Carbonatites are unusual, carbon-rich magmas thought to form either by the melting of a carbon-rich mantle source or by low-degree partial melting of a carbon-poor (<80 ppm C) mantle followed by protracted differentiation and/or immiscibility. Carbonate-bearing mantle xenoliths from Oldoinyo Lengai (East African Rift), the only active volcano erupting carbonatites, have provided key support for a C-rich mantle source. Here, we report unique microscale O and C isotopic analyses of those carbonates, which are present as interstitial grains in the silicate host lava, veins in the xenoliths, and pseudo-inclusions in olivine xenoliths. The δ18O values vary little, from 19‰ to 29‰, whereas δ13C values are more variable, ranging from –23‰ to +0.5‰. We show that such carbonate δ18O values result from the low-temperature precipitation of carbonate in equilibrium with meteoric water, rather than under mantle conditions. In this framework, the observed δ13C values can be reproduced by Rayleigh distillation driven by carbonate precipitation and associated degassing. Together with petrological evidence of a physical connection between the three types of carbonates, our isotopic data support the pedogenic formation of carbonates in the studied xenoliths by soil-water percolation and protracted crystallization along xenolith cracks. Our results refute a mechanism of C enrichment in the form of mantle carbonates in the mantle beneath the Natron Lake magmatic province and instead support carbonatite formation by low-degree partial melting of a C-poor mantle and subsequent protracted differentiation of alkaline magmas.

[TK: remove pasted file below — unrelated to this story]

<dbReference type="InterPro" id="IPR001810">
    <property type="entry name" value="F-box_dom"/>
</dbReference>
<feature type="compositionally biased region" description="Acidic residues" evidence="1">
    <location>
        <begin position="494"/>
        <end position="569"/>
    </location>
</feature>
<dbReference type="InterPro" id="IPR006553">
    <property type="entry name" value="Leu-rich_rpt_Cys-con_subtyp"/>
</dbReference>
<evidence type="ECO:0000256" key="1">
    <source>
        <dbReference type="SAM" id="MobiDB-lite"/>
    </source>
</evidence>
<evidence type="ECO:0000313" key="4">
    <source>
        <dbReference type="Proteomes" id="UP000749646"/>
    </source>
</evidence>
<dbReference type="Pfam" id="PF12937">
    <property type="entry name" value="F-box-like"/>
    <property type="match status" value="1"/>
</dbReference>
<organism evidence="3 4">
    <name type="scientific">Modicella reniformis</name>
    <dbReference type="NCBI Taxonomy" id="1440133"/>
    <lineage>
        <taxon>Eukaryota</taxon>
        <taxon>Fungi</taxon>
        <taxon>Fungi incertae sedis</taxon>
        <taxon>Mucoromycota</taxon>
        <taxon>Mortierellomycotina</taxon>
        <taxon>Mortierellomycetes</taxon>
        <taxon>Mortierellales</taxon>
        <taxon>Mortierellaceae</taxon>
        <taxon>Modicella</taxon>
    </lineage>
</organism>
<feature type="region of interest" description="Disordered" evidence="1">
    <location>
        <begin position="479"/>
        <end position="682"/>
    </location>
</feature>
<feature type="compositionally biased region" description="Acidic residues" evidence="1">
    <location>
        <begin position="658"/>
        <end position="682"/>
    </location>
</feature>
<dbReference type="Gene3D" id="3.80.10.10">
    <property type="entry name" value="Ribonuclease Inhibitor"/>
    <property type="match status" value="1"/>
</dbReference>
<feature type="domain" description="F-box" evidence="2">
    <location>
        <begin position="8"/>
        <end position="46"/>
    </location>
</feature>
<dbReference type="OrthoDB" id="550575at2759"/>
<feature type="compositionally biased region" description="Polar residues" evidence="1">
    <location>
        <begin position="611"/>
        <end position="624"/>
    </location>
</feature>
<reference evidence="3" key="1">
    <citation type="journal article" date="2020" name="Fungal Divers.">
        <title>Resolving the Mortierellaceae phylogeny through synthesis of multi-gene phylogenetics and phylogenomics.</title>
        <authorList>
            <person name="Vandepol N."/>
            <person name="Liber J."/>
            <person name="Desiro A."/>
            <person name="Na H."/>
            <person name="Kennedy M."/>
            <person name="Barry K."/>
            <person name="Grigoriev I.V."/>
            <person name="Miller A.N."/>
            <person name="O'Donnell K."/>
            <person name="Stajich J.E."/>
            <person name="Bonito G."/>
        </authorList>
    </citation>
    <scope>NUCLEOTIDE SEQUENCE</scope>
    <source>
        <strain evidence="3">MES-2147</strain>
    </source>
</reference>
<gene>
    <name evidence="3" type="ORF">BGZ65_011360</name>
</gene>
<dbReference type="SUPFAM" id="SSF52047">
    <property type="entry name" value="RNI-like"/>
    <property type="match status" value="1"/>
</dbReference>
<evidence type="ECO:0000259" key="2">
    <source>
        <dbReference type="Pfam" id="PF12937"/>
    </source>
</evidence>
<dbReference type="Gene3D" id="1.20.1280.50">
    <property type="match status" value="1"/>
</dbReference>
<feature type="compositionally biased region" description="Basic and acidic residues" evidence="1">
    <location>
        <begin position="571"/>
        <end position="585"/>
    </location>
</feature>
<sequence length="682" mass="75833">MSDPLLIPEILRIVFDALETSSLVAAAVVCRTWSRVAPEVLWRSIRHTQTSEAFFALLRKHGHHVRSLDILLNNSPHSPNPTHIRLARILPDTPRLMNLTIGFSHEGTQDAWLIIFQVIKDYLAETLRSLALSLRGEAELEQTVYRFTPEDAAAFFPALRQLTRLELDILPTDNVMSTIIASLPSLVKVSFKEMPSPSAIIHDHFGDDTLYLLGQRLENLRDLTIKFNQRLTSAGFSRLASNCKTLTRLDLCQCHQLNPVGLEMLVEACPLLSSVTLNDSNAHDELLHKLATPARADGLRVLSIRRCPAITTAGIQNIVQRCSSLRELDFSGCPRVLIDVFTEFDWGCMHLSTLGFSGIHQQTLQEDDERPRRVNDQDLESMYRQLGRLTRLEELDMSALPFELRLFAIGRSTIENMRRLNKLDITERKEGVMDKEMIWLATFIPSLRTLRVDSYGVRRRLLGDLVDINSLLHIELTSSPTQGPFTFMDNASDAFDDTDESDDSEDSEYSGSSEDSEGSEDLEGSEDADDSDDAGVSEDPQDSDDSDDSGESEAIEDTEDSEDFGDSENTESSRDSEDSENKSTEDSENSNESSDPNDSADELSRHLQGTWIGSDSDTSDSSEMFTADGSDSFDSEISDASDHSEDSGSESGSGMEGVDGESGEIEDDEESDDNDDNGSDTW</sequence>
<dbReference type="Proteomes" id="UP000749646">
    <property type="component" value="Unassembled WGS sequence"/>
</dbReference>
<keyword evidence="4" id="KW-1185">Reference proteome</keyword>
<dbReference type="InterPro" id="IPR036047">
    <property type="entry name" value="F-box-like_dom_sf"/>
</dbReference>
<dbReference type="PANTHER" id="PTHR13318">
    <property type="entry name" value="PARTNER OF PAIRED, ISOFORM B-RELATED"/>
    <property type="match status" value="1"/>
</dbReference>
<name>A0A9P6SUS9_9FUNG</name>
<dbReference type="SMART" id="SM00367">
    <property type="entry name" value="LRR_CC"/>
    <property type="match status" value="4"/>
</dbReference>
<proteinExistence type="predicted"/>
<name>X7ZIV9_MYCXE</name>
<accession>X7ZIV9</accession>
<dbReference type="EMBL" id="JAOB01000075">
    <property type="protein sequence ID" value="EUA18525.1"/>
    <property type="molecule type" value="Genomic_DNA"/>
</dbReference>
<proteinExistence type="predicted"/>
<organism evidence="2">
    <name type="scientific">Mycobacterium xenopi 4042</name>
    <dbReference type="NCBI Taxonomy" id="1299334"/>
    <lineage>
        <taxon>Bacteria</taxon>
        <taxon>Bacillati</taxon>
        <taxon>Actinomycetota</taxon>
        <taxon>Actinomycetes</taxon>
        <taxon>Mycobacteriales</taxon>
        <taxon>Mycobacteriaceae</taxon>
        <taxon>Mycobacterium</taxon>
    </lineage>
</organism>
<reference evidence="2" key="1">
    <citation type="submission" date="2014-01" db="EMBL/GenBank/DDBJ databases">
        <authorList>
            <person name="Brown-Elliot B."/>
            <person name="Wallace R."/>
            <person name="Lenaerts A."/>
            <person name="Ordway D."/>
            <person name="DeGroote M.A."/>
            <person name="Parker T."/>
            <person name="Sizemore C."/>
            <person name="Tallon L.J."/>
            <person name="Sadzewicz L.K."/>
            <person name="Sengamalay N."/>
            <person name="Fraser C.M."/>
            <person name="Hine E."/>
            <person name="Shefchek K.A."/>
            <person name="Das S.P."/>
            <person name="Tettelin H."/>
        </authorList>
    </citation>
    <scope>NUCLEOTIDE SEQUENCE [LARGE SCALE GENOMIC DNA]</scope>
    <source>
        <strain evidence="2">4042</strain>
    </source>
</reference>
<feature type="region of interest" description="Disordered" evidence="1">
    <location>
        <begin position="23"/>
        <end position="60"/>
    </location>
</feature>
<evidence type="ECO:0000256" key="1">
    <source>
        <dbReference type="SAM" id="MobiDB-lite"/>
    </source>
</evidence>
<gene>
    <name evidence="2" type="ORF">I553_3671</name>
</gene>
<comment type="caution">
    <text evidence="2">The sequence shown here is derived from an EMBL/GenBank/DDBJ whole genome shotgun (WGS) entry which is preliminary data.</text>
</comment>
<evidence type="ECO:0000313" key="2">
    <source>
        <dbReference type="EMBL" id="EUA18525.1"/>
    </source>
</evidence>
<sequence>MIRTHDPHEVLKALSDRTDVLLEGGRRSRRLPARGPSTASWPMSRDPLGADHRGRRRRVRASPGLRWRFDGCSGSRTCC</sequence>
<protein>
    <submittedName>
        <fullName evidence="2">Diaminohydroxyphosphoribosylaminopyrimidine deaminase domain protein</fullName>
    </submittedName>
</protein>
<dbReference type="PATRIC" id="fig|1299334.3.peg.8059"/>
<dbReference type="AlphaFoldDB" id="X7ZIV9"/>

Research Article| June 25, 2020
No evidence for carbon enrichment in the mantle source of carbonatites in eastern Africa
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Valentin Casola, Lydéric France, Albert Galy, Nordine Bouden, Johan Villeneuve; No evidence for carbon enrichment in the mantle source of carbonatites in eastern Africa. Geology doi: https://doi.org/10.1130/G47629.1
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